A groundbreaking event held in Ottawa last May is an exciting step forward in the development of a National Dementia Strategy
On June 22, 2017, Bill C-233, the National Strategy for Alzheimer’s Disease and Other Dementias Act, was passed into law, and many see it as an excellent start.
“A national strategy is crucial, as dementia in Canada is not fully recognized or supported by the healthcare system and social service sectors,” says Pauline Tardif, chief executive officer
of the Alzheimer Society of Canada. “Canadians are generally aware of dementia, yet it’s not treated the same as other diseases or chronic conditions.”
The new strategy, still in development, aims to change all of that. It will encourage the government to invest in more dementia research, combat stigma, enhance understanding of dementia and provide better support for people with dementia and their families.
Given these ambitious goals, it is vital to involve stakeholders from the public, private and non-profit sectors, including people with dementia and their family care partners.
“Dementia affects not only the person living with it, but those around them,” says Ron Beleno, a family care partner in Ontario whose dad recently passed away after a decade of living with Alzheimer’s. “Many times, the caregiver is forgotten in the dementia journey, but they play a key role in supporting that person, so they must be supported themselves with better programs and services.”
Since collaboration is critical in forming the national strategy, it served as a central theme in the recent National Dementia Conference, held on May 14-15 in Ottawa, and organized by the Public Health Agency of Canada. As the first conference of its kind in Canada, this groundbreaking event aimed to inform and inspire themes and key considerations for the National Dementia Strategy. A broad range of interested parties from across the country, including those living with dementia, care partners, researchers, health care professionals, advocacy groups and representatives from provincial and territorial governments were invited to attend.
“Provinces and territories are all faced with the growing numbers of persons living with dementia and with determining how to best support their quality of life and that of their care partners,” says Corinne Schalm, executive director of continuing care with Alberta Health. “We will only achieve this by working together across all levels of government, and with those living with dementia and their care partners, as well as researchers, community organizations, and health and social service professionals.”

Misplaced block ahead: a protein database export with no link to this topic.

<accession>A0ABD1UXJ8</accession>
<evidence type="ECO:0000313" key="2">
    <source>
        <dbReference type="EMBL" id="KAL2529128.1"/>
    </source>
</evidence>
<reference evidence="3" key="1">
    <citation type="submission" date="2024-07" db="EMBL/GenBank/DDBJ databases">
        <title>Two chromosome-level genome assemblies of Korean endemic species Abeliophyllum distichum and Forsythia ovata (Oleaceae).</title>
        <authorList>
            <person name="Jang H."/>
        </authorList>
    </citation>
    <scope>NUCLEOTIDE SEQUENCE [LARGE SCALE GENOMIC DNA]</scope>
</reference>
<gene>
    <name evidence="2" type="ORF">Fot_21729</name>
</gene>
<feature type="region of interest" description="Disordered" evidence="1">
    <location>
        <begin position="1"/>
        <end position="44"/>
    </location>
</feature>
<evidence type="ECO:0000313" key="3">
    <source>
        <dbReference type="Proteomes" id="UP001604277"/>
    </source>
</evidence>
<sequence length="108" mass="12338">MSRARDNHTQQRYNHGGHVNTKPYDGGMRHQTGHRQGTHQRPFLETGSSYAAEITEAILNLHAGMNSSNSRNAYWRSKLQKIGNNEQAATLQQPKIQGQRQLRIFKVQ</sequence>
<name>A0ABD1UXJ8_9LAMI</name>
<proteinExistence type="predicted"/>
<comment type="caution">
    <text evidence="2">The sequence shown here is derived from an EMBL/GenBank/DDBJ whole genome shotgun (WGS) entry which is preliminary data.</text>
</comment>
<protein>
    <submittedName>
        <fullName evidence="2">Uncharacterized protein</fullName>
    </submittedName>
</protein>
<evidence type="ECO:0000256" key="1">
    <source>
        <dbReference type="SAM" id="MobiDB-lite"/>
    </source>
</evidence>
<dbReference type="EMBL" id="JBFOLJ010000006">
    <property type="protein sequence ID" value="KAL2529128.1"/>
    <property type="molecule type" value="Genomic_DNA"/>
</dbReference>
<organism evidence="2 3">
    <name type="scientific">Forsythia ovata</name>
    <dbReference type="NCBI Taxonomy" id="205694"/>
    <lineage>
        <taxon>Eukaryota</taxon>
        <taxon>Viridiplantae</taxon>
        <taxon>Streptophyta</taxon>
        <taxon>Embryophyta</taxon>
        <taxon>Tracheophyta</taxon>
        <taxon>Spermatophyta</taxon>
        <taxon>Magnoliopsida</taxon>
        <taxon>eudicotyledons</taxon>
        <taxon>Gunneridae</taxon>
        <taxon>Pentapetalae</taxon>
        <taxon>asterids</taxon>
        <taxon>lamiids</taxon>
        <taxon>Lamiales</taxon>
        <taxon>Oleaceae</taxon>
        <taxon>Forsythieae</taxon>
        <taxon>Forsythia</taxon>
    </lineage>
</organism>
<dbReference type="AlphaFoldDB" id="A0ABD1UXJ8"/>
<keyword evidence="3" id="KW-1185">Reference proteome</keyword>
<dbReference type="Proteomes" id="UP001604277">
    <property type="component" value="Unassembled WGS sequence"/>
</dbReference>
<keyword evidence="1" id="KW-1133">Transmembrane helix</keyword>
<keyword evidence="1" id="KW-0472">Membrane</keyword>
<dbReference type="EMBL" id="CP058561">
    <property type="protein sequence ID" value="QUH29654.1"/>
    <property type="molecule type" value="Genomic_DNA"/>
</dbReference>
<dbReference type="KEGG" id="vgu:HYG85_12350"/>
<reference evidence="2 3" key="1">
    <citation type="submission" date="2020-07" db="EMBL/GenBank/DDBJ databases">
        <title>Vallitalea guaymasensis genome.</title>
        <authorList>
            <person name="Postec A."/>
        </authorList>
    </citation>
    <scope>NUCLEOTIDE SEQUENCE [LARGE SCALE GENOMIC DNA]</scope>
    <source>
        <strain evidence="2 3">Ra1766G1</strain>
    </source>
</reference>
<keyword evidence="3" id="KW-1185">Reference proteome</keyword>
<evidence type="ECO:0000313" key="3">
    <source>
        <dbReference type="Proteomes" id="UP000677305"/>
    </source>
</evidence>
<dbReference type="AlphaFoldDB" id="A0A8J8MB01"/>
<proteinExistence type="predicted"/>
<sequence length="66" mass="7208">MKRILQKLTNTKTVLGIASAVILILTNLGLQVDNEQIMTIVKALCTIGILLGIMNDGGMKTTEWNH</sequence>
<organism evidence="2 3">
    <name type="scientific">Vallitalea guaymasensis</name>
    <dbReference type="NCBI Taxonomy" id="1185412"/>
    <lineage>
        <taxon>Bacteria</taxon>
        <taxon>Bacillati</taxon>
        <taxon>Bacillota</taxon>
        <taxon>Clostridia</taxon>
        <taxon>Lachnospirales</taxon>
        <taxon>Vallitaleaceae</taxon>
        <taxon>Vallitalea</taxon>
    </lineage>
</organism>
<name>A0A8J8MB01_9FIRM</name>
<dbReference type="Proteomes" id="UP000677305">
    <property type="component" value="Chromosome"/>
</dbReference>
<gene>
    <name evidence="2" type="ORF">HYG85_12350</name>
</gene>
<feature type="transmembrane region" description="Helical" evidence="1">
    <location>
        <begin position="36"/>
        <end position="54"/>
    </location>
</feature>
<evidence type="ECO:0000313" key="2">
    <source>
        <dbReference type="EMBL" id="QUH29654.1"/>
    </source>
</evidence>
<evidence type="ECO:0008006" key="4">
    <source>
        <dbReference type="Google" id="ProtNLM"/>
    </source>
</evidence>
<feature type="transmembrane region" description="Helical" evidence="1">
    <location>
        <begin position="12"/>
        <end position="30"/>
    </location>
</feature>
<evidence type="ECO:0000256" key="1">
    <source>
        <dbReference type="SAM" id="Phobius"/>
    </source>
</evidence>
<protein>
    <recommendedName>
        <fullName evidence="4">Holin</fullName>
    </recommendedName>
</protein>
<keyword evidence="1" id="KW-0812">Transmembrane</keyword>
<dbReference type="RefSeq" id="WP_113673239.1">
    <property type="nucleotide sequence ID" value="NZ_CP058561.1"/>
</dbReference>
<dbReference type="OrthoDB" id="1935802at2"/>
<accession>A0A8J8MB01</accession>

Following opening remarks by the Honourable Ginette Petitpas Taylor, Minister of Health, the national conference offered a variety of keynote speakers, round tables and Q&A sessions on everything from dementia prevention research to the use of technology in dementia care.
For Roger Marple of Medicine Hat, a dementia advocate who received an Alzheimer’s diagnosis in 2015, one session in particular struck a nerve. Titled “Awareness Raising And Stigma Reduction: Coordination of Efforts,” it explored promising strategies to reduce dementia-related stigma.
“The main thing that stands between me and living well with dementia is stigma, which is a learned behaviour passed on from one generation to the next,” says Marple. “It is perpetuated by ignorance in not recognizing that things like Alzheimer’s jokes can do a lot of damage. If we as a society are to change the stigma culture, we need to challenge the behaviours. We need to speak openly and often, and clearly articulate our expectations for change.”
In the eyes of many participants, the event was integral to ongoing efforts toward a National Dementia Strategy.
“The conference succeeded in galvanizing the entire dementia community around taking action now,” says Tardif. “It was also wonderful to see people with dementia and caregivers at the table to ensure that we’re not creating a strategy about them without them.” [ ]
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